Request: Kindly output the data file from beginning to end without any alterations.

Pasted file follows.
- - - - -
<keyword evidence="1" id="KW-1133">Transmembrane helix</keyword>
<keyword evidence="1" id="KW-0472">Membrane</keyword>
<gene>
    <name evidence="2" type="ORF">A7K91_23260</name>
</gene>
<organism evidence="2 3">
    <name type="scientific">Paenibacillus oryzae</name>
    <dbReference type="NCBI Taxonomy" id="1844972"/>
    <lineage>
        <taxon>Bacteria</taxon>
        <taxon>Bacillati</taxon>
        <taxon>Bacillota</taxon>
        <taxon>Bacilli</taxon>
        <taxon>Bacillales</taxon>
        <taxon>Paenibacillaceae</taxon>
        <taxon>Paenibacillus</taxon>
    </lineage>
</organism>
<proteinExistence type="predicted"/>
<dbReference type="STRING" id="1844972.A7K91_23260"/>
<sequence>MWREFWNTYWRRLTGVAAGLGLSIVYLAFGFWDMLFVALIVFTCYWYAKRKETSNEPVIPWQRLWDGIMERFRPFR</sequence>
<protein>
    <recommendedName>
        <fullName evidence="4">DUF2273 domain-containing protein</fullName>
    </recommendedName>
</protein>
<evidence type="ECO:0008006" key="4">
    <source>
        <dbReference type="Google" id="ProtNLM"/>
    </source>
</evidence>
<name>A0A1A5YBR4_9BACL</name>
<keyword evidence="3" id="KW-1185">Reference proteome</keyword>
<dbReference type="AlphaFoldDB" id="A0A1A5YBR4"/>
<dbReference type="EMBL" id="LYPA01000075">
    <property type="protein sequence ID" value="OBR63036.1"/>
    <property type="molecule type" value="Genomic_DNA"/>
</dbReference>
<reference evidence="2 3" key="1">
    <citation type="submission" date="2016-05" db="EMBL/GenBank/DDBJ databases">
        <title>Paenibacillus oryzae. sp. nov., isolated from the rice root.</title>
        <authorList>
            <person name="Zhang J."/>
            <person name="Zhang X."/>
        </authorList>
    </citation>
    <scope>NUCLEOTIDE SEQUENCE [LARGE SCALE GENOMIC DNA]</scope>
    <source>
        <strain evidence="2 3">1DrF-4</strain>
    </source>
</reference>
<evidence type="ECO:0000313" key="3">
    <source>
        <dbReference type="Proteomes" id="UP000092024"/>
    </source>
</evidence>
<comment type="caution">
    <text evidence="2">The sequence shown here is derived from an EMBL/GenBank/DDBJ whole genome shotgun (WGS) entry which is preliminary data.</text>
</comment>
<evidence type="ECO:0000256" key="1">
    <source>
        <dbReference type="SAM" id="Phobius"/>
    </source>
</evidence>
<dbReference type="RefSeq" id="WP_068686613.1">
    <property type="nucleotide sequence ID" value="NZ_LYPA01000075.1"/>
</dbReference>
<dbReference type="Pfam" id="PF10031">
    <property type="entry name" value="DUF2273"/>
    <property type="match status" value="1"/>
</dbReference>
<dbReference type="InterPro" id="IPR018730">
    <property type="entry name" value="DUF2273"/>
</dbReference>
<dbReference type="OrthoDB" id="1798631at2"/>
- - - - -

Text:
<keyword evidence="1" id="KW-1133">Transmembrane helix</keyword>
<keyword evidence="1" id="KW-0472">Membrane</keyword>
<gene>
    <name evidence="2" type="ORF">A7K91_23260</name>
</gene>
<organism evidence="2 3">
    <name type="scientific">Paenibacillus oryzae</name>
    <dbReference type="NCBI Taxonomy" id="1844972"/>
    <lineage>
        <taxon>Bacteria</taxon>
        <taxon>Bacillati</taxon>
        <taxon>Bacillota</taxon>
        <taxon>Bacilli</taxon>
        <taxon>Bacillales</taxon>
        <taxon>Paenibacillaceae</taxon>
        <taxon>Paenibacillus</taxon>
    </lineage>
</organism>
<proteinExistence type="predicted"/>
<dbReference type="STRING" id="1844972.A7K91_23260"/>
<sequence>MWREFWNTYWRRLTGVAAGLGLSIVYLAFGFWDMLFVALIVFTCYWYAKRKETSNEPVIPWQRLWDGIMERFRPFR</sequence>
<protein>
    <recommendedName>
        <fullName evidence="4">DUF2273 domain-containing protein</fullName>
    </recommendedName>
</protein>
<evidence type="ECO:0008006" key="4">
    <source>
        <dbReference type="Google" id="ProtNLM"/>
    </source>
</evidence>
<name>A0A1A5YBR4_9BACL</name>
<keyword evidence="3" id="KW-1185">Reference proteome</keyword>
<dbReference type="AlphaFoldDB" id="A0A1A5YBR4"/>
<dbReference type="EMBL" id="LYPA01000075">
    <property type="protein sequence ID" value="OBR63036.1"/>
    <property type="molecule type" value="Genomic_DNA"/>
</dbReference>
<reference evidence="2 3" key="1">
    <citation type="submission" date="2016-05" db="EMBL/GenBank/DDBJ databases">
        <title>Paenibacillus oryzae. sp. nov., isolated from the rice root.</title>
        <authorList>
            <person name="Zhang J."/>
            <person name="Zhang X."/>
        </authorList>
    </citation>
    <scope>NUCLEOTIDE SEQUENCE [LARGE SCALE GENOMIC DNA]</scope>
    <source>
        <strain evidence="2 3">1DrF-4</strain>
    </source>
</reference>
<evidence type="ECO:0000313" key="3">
    <source>
        <dbReference type="Proteomes" id="UP000092024"/>
    </source>
</evidence>
<comment type="caution">
    <text evidence="2">The sequence shown here is derived from an EMBL/GenBank/DDBJ whole genome shotgun (WGS) entry which is preliminary data.</text>
</comment>
<evidence type="ECO:0000256" key="1">
    <source>
        <dbReference type="SAM" id="Phobius"/>
    </source>
</evidence>
<dbReference type="RefSeq" id="WP_068686613.1">
    <property type="nucleotide sequence ID" value="NZ_LYPA01000075.1"/>
</dbReference>
<dbReference type="Pfam" id="PF10031">
    <property type="entry name" value="DUF2273"/>
    <property type="match status" value="1"/>
</dbReference>
<dbReference type="InterPro" id="IPR018730">
    <property type="entry name" value="DUF2273"/>
</dbReference>
<dbReference type="OrthoDB" id="1798631at2"/>